Michael Formanek Elusion Quartet – Time like This (2018)

Michael Formanek Elusion Quartet - Time like This (2018)
Artist: Michael Formanek Elusion Quartet
Album: Time like This
Genre: Avant-Garde Jazz
Origin: USA
Released: 2018
Quality: mp3, 320 kbps
Down 8 up 5 (9:14)
Culture of None (6:27)
A Fine Mess (6:22)
This May Get Ugly (11:53)
The Soul Goodbye (9:35)
That Was Then (5:47)
The New Normal (9:22)


In the olden days of jazz, an album consisting of trailblazing instrumentalists akin to these performers may have been billed as Michael Formanek and his All-Stars instead of a band moniker. Nonetheless, the Elusion Quartet lives up to preconceived or implicit expectations. Consequently, the heavyweight lineup imparts an abundance of mood-eliciting and symmetrical works, along with other components for our psyche’s to nibble on.

As a premise for this session, Michael Formanek says he sought “a more direct connection to emotions: mine, theirs [the band] and the listener’s.” No doubt, the musicians’ strategy works, since their sharp contrasts and exalted level of communications generate cumulative effects, sans any wasted notes or extraneous soloing activities. Needless to state, Formanek’s enviable bass prowess is a core motivational exponent. He’s also the director of operations via the complex, yet hard-hitting odd-metered unison choruses with saxophonist Tony Malaby and pianist Kris Davis.

Davis and Formanek’s soul-stirring and poignant interactions on the ballad “A Fine Mess” prefaces “This May Get Ugly,” which is asymmetrical parts that are playful and foreboding amid scrappy ensemble work that is pungent, loose, hearty and highlighted by Malaby’s rough-hewn phrasings. Here, drummer Ches Smith uses his brushes to instill a swaggering groove in support of the saxophonists’ drifting extended note lines atop the leader’s sturdy and pliant bottom-end. But they generate some mayhem on the following track ,”The Soul Goodbye,” where swarming interplay and heightened tension is infused by Davis’ flickering notes, resulting in a broadly painted musical canvass. Moreover, Malaby’s commanding presence is partly due to his raspy, full-bodied tone and muscular soloing spots.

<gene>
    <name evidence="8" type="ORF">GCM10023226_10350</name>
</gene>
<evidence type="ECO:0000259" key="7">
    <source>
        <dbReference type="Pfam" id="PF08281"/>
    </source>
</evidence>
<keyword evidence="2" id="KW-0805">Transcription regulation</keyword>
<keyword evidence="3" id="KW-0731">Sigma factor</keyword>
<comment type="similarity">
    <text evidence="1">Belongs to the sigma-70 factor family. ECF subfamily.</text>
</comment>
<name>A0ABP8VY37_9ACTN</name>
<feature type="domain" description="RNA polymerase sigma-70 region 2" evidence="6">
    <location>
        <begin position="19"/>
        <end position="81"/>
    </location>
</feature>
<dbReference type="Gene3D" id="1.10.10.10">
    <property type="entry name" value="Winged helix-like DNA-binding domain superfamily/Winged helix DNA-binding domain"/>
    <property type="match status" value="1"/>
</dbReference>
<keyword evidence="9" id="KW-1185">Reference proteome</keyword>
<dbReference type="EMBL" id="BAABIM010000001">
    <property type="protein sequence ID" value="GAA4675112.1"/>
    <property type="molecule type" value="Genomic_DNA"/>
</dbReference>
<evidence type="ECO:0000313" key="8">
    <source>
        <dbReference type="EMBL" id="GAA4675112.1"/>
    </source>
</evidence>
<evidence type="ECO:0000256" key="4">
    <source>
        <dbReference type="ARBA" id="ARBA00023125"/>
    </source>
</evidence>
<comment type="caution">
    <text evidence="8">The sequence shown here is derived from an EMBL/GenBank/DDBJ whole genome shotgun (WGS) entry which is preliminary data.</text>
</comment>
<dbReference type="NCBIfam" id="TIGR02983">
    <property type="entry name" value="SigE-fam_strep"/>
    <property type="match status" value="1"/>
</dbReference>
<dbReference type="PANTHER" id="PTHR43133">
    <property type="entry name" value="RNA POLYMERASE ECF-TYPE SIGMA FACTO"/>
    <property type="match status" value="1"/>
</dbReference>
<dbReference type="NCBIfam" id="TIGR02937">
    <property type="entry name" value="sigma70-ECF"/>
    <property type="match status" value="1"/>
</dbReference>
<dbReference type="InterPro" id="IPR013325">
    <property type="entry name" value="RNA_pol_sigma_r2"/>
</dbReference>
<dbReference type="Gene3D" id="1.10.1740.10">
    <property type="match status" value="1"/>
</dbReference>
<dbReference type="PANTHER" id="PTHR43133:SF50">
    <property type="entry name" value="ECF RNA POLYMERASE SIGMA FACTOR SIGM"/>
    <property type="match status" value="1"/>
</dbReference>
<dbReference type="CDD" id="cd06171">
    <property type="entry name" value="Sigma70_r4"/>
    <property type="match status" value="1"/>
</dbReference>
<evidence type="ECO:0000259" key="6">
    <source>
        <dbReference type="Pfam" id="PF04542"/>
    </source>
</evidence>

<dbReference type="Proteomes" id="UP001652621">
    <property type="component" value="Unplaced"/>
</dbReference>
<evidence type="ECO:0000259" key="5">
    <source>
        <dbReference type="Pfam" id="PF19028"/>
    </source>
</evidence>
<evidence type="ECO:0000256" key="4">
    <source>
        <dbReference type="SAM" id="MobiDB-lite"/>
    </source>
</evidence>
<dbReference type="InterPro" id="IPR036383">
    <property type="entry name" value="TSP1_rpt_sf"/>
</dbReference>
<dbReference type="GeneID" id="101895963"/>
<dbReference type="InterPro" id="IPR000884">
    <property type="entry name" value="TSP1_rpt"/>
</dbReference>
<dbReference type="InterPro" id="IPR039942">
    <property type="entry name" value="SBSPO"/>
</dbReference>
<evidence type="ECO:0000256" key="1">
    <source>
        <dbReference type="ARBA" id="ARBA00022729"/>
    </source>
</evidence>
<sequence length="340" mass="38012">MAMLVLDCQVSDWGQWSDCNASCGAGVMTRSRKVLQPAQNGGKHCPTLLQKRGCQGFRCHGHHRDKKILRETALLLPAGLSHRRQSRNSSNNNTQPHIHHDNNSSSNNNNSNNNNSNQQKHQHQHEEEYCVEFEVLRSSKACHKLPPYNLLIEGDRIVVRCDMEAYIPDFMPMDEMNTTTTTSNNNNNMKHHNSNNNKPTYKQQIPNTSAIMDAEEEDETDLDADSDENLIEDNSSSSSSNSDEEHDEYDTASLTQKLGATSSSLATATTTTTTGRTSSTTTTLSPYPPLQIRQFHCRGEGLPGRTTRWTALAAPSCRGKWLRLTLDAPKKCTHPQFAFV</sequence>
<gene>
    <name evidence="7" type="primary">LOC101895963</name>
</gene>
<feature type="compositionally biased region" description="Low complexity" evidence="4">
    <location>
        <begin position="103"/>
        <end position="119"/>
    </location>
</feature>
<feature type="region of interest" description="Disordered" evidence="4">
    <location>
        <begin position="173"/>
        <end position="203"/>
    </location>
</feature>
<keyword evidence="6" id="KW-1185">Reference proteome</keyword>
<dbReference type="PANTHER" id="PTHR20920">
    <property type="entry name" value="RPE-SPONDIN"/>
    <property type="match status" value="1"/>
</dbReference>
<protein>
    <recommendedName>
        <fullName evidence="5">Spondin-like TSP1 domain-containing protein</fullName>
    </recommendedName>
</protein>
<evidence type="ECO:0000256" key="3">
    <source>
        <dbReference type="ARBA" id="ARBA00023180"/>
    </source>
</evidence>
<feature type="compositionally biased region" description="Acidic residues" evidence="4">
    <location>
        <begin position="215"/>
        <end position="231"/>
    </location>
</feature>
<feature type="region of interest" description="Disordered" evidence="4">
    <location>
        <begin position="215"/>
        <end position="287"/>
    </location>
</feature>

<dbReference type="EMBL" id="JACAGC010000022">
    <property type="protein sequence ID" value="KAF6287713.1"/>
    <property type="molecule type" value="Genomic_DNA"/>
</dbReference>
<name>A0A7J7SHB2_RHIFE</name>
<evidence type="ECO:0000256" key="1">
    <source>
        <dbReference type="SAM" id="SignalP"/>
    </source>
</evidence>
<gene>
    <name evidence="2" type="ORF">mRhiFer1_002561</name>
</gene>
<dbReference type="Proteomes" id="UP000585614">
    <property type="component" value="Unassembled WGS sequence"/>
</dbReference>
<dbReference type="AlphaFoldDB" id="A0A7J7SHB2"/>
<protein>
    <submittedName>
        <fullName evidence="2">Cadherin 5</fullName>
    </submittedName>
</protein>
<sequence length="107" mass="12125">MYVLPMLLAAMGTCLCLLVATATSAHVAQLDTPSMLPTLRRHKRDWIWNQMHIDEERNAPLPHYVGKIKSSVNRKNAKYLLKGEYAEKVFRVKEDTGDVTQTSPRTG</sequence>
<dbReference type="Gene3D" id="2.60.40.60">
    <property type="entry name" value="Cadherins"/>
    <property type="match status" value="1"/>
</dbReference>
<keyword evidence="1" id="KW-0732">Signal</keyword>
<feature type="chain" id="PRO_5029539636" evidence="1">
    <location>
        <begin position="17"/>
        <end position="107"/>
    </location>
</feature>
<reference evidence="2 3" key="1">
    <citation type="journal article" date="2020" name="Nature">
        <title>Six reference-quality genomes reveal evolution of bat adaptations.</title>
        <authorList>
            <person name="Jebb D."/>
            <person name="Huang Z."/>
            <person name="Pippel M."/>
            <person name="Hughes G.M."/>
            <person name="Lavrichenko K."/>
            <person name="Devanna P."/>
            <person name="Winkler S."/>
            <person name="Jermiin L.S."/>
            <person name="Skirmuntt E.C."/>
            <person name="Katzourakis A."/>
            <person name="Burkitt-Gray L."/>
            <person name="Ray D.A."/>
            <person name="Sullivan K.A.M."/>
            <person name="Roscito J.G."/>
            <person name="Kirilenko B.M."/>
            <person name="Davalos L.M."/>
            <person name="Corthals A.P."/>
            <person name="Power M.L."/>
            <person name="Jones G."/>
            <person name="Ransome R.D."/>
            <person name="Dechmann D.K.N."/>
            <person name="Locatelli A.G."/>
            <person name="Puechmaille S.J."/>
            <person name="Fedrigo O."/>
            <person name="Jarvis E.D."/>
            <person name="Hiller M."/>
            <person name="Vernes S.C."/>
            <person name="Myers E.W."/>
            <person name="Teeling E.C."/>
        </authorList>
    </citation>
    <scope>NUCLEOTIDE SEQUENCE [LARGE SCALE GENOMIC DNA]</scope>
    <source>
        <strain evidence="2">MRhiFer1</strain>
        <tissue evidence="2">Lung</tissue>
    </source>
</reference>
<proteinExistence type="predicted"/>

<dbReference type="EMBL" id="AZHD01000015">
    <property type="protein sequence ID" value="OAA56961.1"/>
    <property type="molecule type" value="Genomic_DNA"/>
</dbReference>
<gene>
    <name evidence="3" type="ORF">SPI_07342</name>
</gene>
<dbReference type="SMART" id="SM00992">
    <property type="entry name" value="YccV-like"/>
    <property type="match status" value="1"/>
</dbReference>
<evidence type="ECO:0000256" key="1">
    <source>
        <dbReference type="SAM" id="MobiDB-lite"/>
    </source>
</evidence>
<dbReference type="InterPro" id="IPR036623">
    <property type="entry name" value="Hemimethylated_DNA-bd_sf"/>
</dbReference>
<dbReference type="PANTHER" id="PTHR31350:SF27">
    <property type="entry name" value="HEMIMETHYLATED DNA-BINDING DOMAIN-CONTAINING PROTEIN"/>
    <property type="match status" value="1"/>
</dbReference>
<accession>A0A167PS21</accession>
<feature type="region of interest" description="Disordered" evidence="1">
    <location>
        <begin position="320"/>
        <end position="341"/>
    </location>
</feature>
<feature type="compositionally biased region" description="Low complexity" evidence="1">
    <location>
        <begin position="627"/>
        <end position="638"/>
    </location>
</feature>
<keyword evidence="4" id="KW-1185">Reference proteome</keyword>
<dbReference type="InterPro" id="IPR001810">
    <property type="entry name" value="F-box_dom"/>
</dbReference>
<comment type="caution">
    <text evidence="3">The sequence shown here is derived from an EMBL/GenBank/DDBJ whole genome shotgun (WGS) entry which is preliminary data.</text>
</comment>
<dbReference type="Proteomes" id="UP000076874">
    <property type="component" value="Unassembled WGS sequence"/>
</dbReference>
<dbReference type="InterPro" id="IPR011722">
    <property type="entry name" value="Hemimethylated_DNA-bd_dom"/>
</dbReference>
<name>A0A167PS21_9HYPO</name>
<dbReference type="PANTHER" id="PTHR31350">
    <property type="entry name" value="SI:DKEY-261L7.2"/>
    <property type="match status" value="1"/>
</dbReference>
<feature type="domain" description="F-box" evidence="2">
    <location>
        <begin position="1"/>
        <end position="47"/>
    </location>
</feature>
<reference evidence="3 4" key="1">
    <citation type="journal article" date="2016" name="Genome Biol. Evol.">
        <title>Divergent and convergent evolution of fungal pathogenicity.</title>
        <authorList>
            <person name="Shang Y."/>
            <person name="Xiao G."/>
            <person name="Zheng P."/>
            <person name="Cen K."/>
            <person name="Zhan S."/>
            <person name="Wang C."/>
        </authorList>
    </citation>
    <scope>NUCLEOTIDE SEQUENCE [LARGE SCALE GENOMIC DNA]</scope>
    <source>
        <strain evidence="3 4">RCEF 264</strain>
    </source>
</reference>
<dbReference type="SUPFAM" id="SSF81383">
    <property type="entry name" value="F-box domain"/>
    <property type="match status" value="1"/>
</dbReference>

The quartet closes out the program with “The New Normal,” which is a boisterous and spirited piece with the soloists’ meticulous phrasings and a few slight detours. Moreover, Smith’s ringing vibes work adds a layer of color in concert with Davis’ delicate clusters. In sum, the quartet rises to the occasion, along with polygonal song-forms, raging undercurrents and heartfelt improvisational output.

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